Barely a third of consumers currently participate in a restaurant-based loyalty program, but 80 percent say they’d like to if their favorite restaurant offered one. Those results, according to a Market Intelligence Report from Technomic, indicate loyalty programs are an untapped resource for restaurants looking to turn random customers into regulars.
The benefits of a rewards program are hard to ignore: 58 percent of loyalty-club members say they base their dining decisions on where they have a membership and 96 percent say they’ve dined at a restaurant where they have a membership in the past six months, according to Technomic’s survey.
“We’ve come a long way since the 10th-meal-is-free punch cards,” says Darren Tristano, executive vice president at Technomic. “Consumers are now receiving rewards via email, apps, social media and on their smartphones. As mobile marketing continues to evolve, so will loyalty marketing. Its direction may be unclear, but the need to recognize and thank loyal customers will always be there.”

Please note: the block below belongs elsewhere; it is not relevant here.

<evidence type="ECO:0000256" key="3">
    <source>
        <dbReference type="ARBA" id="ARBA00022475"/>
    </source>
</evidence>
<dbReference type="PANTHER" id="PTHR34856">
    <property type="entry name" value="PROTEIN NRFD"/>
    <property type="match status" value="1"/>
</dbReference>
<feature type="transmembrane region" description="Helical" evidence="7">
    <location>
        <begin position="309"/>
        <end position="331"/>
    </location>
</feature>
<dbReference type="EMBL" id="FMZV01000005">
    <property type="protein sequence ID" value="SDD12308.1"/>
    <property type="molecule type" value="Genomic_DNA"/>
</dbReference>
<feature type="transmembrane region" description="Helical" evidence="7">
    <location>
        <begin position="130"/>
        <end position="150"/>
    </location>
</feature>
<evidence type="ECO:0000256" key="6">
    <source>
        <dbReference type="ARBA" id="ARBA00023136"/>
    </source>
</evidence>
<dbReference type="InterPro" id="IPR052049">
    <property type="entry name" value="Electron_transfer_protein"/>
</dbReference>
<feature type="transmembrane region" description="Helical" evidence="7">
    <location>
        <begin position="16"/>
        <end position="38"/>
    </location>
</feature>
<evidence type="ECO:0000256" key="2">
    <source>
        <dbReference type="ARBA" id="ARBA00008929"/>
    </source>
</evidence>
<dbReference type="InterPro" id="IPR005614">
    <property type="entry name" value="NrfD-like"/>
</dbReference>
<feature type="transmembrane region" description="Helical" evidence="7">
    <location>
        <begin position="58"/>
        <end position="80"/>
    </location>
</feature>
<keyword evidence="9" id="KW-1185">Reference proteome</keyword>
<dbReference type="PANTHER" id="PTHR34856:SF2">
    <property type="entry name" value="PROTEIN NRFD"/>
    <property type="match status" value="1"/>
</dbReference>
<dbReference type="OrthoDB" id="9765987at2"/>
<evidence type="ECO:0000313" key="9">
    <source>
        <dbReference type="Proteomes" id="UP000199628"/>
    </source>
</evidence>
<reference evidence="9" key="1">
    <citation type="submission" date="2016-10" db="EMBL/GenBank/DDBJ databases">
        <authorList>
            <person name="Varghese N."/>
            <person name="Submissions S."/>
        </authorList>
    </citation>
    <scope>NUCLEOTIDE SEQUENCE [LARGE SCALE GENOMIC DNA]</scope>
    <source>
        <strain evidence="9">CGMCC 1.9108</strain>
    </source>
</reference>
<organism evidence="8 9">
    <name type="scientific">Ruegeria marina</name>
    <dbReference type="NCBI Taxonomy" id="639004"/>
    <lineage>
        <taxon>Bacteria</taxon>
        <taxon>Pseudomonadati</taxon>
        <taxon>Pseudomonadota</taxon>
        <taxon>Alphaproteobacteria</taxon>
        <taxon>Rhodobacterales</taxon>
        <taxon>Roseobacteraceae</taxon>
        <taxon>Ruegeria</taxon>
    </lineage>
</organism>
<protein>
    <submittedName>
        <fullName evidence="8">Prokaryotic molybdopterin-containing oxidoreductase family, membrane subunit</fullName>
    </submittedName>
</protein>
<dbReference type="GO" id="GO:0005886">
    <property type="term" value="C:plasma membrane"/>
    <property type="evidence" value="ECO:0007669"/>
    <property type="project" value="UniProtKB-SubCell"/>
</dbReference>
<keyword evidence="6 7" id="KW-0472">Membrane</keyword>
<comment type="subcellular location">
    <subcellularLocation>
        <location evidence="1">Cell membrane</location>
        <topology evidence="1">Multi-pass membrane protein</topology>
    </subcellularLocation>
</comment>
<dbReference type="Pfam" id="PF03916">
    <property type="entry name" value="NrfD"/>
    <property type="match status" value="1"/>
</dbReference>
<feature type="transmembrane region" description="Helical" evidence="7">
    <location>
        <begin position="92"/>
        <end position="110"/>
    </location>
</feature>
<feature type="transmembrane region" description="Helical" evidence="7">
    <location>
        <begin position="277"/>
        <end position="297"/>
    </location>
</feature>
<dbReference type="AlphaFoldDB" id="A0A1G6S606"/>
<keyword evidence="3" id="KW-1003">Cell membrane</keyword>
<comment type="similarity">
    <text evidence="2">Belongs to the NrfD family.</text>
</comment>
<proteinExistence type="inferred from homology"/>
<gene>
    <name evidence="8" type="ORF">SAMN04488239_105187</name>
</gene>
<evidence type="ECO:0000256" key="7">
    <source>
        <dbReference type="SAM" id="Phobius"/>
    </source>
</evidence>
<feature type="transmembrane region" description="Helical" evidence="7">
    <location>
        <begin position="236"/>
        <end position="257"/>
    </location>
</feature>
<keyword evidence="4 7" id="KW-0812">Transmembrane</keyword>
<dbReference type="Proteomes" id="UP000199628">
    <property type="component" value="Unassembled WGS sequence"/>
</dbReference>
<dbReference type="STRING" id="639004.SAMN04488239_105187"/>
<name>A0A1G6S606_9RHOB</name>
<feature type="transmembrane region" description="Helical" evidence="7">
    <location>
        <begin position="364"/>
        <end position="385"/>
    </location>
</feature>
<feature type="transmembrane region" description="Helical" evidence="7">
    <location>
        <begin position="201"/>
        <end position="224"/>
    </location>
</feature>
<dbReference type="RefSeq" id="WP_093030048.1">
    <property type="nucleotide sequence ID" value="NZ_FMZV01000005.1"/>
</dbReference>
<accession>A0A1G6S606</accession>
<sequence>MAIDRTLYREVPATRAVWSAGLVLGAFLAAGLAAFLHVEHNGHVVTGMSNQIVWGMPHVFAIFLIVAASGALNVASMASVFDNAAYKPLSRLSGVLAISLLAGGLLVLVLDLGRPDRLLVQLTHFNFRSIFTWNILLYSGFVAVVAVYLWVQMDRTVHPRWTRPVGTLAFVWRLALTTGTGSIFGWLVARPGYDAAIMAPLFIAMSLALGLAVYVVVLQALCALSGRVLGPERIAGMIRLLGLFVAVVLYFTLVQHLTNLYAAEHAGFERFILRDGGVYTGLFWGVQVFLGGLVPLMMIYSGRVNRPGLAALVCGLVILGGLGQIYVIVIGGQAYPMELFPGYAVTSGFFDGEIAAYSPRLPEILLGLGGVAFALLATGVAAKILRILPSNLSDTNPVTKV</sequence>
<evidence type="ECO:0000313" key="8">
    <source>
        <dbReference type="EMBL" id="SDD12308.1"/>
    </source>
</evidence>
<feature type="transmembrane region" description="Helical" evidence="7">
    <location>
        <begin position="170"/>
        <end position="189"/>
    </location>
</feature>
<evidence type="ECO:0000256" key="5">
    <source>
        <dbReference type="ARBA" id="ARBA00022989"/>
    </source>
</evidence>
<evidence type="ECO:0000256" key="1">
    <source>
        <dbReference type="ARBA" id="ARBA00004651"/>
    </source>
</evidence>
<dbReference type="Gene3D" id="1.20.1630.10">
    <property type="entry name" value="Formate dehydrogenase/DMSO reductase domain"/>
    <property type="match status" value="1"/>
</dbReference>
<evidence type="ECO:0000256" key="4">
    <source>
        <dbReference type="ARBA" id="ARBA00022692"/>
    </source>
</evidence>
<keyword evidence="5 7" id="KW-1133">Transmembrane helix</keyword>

By taking those primitive punch cards and turning them into digital applications, companies can draw and retain more customers, which ultimately provides more data and opportunity for targeted and customized promotions. James Sun, CEO of digital loyalty platform company Pirq, estimates 80 percent of profits come from just 20 percent of your customers. He suggests restaurants should offer rewards with real value, not gimmicks.
A recent study from Loyalogy, a restaurant loyalty program consulting firm, echoed just that: Four out of five consumers want a simply defined program that has a clear proposition in which they earn points for rewards, not periodic and surprise free items.
Loyalty programs, long a standard in the airline and hotel industries, and now with most major retailers, are beginning to gain traction in the restaurant world. OpenTable offers a program for frequent diners, and the airlines have recently expanded their programs to include restaurants. American Airlines (AAdvantage Dining), United (MileagePlus Dining) and Southwest (Rapid Rewards Dining), for example, all offer points if members of their rewards programs dine at network restaurants, which can include independent and chain offerings.
Technomic found 77 percent of loyalty members prefer email as the method to receive rewards communication, but 70 percent said they were leery of their information being passed to others. The study also found consumers say their participation is higher among causal-dining brands (57 percent) than fast-casual brands (44 percent).
If done right, loyalty programs can provide restaurants with a way to recognize their best customers, and keep them coming back for more.